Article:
Is Coding The Key To IT Survival? - InformationWeek

InformationWeek is part of the Informa Tech Division of Informa PLC

This site is operated by a business or businesses owned by Informa PLC and all copyright resides with them.Informa PLC's registered office is 5 Howick Place, London SW1P 1WG. Registered in England and Wales. Number 8860726.

IoT
IoT
Interop
Commentary
12/20/2013
12:00 AM
Connect Directly
LinkedIn
Google+
Twitter
RSS
E-Mail
50%
50%

Is Coding The Key To IT Survival?

Automation will eliminate IT jobs, so cultivate coding skills if you want to thrive, argues one observer.

It’s time for IT to address the need to acquire developer and programming skills. That’s a position advocated by Steve Shah, the senior director of product management and product marketing for cloud networking at Citrix.

Automation has eliminated jobs in manufacturing and other industries. Now automation is on the rise in IT industry as well, and IT professionals that aren’t skilled in coding will find themselves in a difficult position, said Shah.

“We think of the automation transformation as happening in another industry: The IT folks have been the automaters,” said Shah in an interview. “But this is a drastic change because IT is in the process of getting automated. If you aren't programming, you’ll find yourself struggling in five years.”

“We need to advocate for development skills in our own industry. We look at code as a STEM topic for our kids, but what about our own professionals?”

Shah isn’t saying that everyone should become an application developer. Instead, IT pros from network engineers to systems administrators should be proficient in systems programming—that is, be able to stitch together disparate systems with scripting tools—and have a strong grasp on APIs.

“Become a competent scripter that can put together a meaningfully sized program -- a few hundred to a thousand lines of code,” said Shah. “This isn’t a quick PowerShell hack. You’re writing objects, you’re thinking about usability.”

As for APIs, Shah noted that we’re living in an API-driven world. “This is different from traditional procedural programming. We learned, growing up, that all our libraries and tool chains lived locally and we could call them up. Now you can build rich apps that use a half dozen utilities that don’t live on your system.”

While this allows for a great deal of flexibility, it also presents challenges. “You’re dealing with a series of interconnected elements where every individual step has a large subsystem underneath you,” he said. “If you fail somewhere in the middle, your ability to recover is significantly challenged. Every step has to be assured and verified before you move on. An applications programmer doesn’t live with those restrictions—if they crash mid-way through, someone will reset it and run it again.”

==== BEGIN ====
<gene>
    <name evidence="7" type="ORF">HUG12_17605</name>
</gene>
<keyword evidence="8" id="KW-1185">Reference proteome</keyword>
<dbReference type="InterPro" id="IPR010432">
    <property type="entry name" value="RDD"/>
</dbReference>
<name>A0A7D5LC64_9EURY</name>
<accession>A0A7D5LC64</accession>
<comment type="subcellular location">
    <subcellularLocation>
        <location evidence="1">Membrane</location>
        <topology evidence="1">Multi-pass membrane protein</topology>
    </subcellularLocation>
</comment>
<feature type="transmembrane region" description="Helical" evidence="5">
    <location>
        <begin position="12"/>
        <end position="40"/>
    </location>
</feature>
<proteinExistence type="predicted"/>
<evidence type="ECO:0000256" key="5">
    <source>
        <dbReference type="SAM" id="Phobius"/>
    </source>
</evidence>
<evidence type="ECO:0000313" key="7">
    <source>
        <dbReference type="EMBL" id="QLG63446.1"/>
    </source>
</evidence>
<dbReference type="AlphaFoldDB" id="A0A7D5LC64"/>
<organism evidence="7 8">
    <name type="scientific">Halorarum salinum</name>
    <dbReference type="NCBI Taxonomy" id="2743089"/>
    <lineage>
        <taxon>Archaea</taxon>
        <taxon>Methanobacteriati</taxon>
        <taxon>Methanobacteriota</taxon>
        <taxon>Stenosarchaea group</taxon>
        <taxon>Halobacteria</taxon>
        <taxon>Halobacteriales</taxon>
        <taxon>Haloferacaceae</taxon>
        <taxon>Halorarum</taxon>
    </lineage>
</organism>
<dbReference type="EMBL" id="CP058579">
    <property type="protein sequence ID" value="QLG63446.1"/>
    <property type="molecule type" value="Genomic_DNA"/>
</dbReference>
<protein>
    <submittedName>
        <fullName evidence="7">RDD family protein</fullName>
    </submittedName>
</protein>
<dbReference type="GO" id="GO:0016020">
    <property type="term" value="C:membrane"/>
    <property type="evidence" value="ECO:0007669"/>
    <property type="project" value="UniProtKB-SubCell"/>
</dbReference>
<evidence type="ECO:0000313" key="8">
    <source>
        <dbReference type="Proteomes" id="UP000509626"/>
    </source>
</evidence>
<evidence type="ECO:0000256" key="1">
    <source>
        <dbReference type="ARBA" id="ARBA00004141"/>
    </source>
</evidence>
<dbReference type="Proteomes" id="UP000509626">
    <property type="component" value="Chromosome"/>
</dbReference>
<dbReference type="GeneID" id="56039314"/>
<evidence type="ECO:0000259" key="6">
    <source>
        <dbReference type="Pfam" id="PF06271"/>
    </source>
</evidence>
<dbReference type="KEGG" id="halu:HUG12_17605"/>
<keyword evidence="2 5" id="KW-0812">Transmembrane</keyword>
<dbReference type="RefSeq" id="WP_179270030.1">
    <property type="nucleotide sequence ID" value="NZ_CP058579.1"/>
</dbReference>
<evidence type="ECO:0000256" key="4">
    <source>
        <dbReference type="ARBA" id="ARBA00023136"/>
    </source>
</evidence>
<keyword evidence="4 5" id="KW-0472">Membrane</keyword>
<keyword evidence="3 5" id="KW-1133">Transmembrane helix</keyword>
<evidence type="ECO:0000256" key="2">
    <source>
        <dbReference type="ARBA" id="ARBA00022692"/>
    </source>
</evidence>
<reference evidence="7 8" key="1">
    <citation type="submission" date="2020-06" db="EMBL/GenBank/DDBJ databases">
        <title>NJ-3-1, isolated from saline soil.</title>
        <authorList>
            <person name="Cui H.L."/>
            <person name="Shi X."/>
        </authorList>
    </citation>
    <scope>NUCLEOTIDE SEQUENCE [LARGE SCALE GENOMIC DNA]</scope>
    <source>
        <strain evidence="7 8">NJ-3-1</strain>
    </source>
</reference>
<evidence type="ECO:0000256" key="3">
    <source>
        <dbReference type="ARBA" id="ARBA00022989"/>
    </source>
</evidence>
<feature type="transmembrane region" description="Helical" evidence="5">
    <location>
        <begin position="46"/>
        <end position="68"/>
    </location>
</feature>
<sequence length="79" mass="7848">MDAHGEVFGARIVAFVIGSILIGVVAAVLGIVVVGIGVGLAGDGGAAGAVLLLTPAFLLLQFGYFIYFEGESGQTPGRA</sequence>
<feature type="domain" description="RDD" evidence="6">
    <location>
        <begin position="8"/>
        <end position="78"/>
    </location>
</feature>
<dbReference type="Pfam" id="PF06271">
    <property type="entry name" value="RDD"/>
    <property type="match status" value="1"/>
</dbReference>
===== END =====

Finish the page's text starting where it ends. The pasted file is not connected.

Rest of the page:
So where to start? The first step is to accept that this change is happening. “I see a lot of resistance around the steps toward automation,” said Shah. “People say it will never happen, or you can’t automate my job. Get over the reluctance.”

Second, develop strong scripting skills before moving to a language such as Java. “If you can script confidently, then you can expand,” he said. While formal training is useful, practical self-education in your own environment is a must because every company has its own idiosyncrasies.

Third, you should start now. “A person who jumps into this today will be in front of the curve,” said Shah.

We welcome your comments on this topic on our social media channels, or [contact us directly] with questions about the site.
Comment  | 
Print  | 
More Insights
Comments
Newest First  |  Oldest First  |  Threaded View
Wombat Hunter
50%
50%
Wombat Hunter,
User Rank: Apprentice
1/30/2014 | 8:26:10 PM
Re: Very thought-provoking
There's no question IT is moving this way. Automation and scripting are not nice-to-haves anymore, they're absolute necessities.
JennSiotco
50%
50%
JennSiotco,
User Rank: Apprentice
1/3/2014 | 2:54:31 PM
Very thought-provoking
Interesting idea, and seems logical. Denial is often the first reaction to the idea of change on the horizon. I'm interested to know if anyone has an opposing opinion, or if this is, indeed, the direction the future of IT is heading. Anyone with real-life experience to support or rebut this?
State of the Cloud
State of the Cloud
Cloud has drastically changed how IT organizations consume and deploy services in the digital age. This research report will delve into public, private and hybrid cloud adoption trends, with a special focus on infrastructure as a service and its role in the enterprise. Find out the challenges organizations are experiencing, and the technologies and strategies they are using to manage and mitigate those challenges today.
Commentary
Learning: It's a Give and Take Thing
James M. Connolly, Editorial Director, InformationWeek and Network Computing,  1/24/2020
Slideshows
IT Careers: Top 10 US Cities for Tech Jobs
Cynthia Harvey, Freelance Journalist, InformationWeek,  1/14/2020
Commentary
Predictions for Cloud Computing in 2020
James Kobielus, Research Director, Futurum,  1/9/2020
Register for InformationWeek Newsletters
Video
Current Issue
The Cloud Gets Ready for the 20's
This IT Trend Report explores how cloud computing is being shaped for the next phase in its maturation. It will help enterprise IT decision makers and business leaders understand some of the key trends reflected emerging cloud concepts and technologies, and in enterprise cloud usage patterns. Get it today!
White Papers
Slideshows
Twitter Feed
Sponsored Live Streaming Video
Everything You've Been Told About Mobility Is Wrong
Attend this video symposium with Sean Wisdom, Global Director of Mobility Solutions, and learn about how you can harness powerful new products to mobilize your business potential.
Sponsored Video
Flash Poll